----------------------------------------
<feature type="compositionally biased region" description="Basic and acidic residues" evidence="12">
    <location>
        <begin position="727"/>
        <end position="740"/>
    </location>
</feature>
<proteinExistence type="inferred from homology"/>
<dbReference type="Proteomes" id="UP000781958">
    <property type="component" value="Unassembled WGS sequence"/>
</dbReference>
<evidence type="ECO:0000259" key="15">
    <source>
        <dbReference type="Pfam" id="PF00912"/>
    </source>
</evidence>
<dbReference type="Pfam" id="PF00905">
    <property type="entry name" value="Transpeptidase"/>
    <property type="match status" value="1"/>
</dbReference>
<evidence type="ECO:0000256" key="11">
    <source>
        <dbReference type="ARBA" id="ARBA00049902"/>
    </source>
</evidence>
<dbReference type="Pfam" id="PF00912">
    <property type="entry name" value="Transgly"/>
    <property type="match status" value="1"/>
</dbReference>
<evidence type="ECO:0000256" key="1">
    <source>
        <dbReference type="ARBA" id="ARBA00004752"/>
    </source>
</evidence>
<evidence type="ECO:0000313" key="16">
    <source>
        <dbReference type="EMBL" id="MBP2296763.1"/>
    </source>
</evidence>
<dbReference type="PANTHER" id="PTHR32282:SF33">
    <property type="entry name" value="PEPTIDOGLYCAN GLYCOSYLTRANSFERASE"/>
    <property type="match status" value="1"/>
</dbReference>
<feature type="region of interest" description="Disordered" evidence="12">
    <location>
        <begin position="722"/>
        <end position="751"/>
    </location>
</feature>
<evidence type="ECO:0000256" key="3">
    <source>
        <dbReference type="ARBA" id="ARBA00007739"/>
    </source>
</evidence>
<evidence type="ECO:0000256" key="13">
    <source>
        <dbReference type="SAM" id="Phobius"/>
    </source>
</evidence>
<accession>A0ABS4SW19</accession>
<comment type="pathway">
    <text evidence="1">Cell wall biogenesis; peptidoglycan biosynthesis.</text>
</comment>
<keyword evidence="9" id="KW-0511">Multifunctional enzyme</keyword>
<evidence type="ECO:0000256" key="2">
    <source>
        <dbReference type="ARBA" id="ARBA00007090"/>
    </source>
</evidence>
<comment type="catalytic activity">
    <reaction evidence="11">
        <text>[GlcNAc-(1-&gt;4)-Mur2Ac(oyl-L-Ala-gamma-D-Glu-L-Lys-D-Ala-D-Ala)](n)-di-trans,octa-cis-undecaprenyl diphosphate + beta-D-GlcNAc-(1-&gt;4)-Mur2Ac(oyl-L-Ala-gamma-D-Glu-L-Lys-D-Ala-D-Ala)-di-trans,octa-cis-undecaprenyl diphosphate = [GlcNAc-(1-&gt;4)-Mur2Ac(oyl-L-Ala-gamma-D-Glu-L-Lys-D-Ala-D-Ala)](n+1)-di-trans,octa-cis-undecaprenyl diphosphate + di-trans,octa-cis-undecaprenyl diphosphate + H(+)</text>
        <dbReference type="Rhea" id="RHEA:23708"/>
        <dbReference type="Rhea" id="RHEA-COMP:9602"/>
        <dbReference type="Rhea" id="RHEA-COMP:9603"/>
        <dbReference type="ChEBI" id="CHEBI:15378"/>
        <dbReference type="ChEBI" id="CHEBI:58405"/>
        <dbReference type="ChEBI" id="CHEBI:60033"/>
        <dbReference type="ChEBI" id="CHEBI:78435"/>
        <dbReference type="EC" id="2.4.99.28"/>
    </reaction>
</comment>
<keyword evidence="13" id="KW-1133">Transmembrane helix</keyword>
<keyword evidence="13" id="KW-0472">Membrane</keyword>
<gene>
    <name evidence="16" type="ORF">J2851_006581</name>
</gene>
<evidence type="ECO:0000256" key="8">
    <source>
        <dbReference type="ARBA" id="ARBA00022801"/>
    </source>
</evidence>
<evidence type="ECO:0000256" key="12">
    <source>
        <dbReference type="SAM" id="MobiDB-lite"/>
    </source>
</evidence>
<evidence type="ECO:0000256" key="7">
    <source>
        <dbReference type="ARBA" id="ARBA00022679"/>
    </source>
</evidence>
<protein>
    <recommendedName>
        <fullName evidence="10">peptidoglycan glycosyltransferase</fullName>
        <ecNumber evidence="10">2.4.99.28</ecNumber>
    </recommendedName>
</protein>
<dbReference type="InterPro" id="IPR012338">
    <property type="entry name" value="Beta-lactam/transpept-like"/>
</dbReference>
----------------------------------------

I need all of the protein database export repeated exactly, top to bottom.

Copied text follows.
<feature type="compositionally biased region" description="Basic and acidic residues" evidence="12">
    <location>
        <begin position="727"/>
        <end position="740"/>
    </location>
</feature>
<proteinExistence type="inferred from homology"/>
<dbReference type="Proteomes" id="UP000781958">
    <property type="component" value="Unassembled WGS sequence"/>
</dbReference>
<evidence type="ECO:0000259" key="15">
    <source>
        <dbReference type="Pfam" id="PF00912"/>
    </source>
</evidence>
<dbReference type="Pfam" id="PF00905">
    <property type="entry name" value="Transpeptidase"/>
    <property type="match status" value="1"/>
</dbReference>
<evidence type="ECO:0000256" key="11">
    <source>
        <dbReference type="ARBA" id="ARBA00049902"/>
    </source>
</evidence>
<dbReference type="Pfam" id="PF00912">
    <property type="entry name" value="Transgly"/>
    <property type="match status" value="1"/>
</dbReference>
<evidence type="ECO:0000256" key="1">
    <source>
        <dbReference type="ARBA" id="ARBA00004752"/>
    </source>
</evidence>
<evidence type="ECO:0000313" key="16">
    <source>
        <dbReference type="EMBL" id="MBP2296763.1"/>
    </source>
</evidence>
<dbReference type="PANTHER" id="PTHR32282:SF33">
    <property type="entry name" value="PEPTIDOGLYCAN GLYCOSYLTRANSFERASE"/>
    <property type="match status" value="1"/>
</dbReference>
<feature type="region of interest" description="Disordered" evidence="12">
    <location>
        <begin position="722"/>
        <end position="751"/>
    </location>
</feature>
<evidence type="ECO:0000256" key="3">
    <source>
        <dbReference type="ARBA" id="ARBA00007739"/>
    </source>
</evidence>
<evidence type="ECO:0000256" key="13">
    <source>
        <dbReference type="SAM" id="Phobius"/>
    </source>
</evidence>
<accession>A0ABS4SW19</accession>
<comment type="pathway">
    <text evidence="1">Cell wall biogenesis; peptidoglycan biosynthesis.</text>
</comment>
<keyword evidence="9" id="KW-0511">Multifunctional enzyme</keyword>
<evidence type="ECO:0000256" key="2">
    <source>
        <dbReference type="ARBA" id="ARBA00007090"/>
    </source>
</evidence>
<comment type="catalytic activity">
    <reaction evidence="11">
        <text>[GlcNAc-(1-&gt;4)-Mur2Ac(oyl-L-Ala-gamma-D-Glu-L-Lys-D-Ala-D-Ala)](n)-di-trans,octa-cis-undecaprenyl diphosphate + beta-D-GlcNAc-(1-&gt;4)-Mur2Ac(oyl-L-Ala-gamma-D-Glu-L-Lys-D-Ala-D-Ala)-di-trans,octa-cis-undecaprenyl diphosphate = [GlcNAc-(1-&gt;4)-Mur2Ac(oyl-L-Ala-gamma-D-Glu-L-Lys-D-Ala-D-Ala)](n+1)-di-trans,octa-cis-undecaprenyl diphosphate + di-trans,octa-cis-undecaprenyl diphosphate + H(+)</text>
        <dbReference type="Rhea" id="RHEA:23708"/>
        <dbReference type="Rhea" id="RHEA-COMP:9602"/>
        <dbReference type="Rhea" id="RHEA-COMP:9603"/>
        <dbReference type="ChEBI" id="CHEBI:15378"/>
        <dbReference type="ChEBI" id="CHEBI:58405"/>
        <dbReference type="ChEBI" id="CHEBI:60033"/>
        <dbReference type="ChEBI" id="CHEBI:78435"/>
        <dbReference type="EC" id="2.4.99.28"/>
    </reaction>
</comment>
<keyword evidence="13" id="KW-1133">Transmembrane helix</keyword>
<keyword evidence="13" id="KW-0472">Membrane</keyword>
<gene>
    <name evidence="16" type="ORF">J2851_006581</name>
</gene>
<evidence type="ECO:0000256" key="8">
    <source>
        <dbReference type="ARBA" id="ARBA00022801"/>
    </source>
</evidence>
<evidence type="ECO:0000256" key="12">
    <source>
        <dbReference type="SAM" id="MobiDB-lite"/>
    </source>
</evidence>
<evidence type="ECO:0000256" key="7">
    <source>
        <dbReference type="ARBA" id="ARBA00022679"/>
    </source>
</evidence>
<protein>
    <recommendedName>
        <fullName evidence="10">peptidoglycan glycosyltransferase</fullName>
        <ecNumber evidence="10">2.4.99.28</ecNumber>
    </recommendedName>
</protein>
<dbReference type="InterPro" id="IPR012338">
    <property type="entry name" value="Beta-lactam/transpept-like"/>
</dbReference>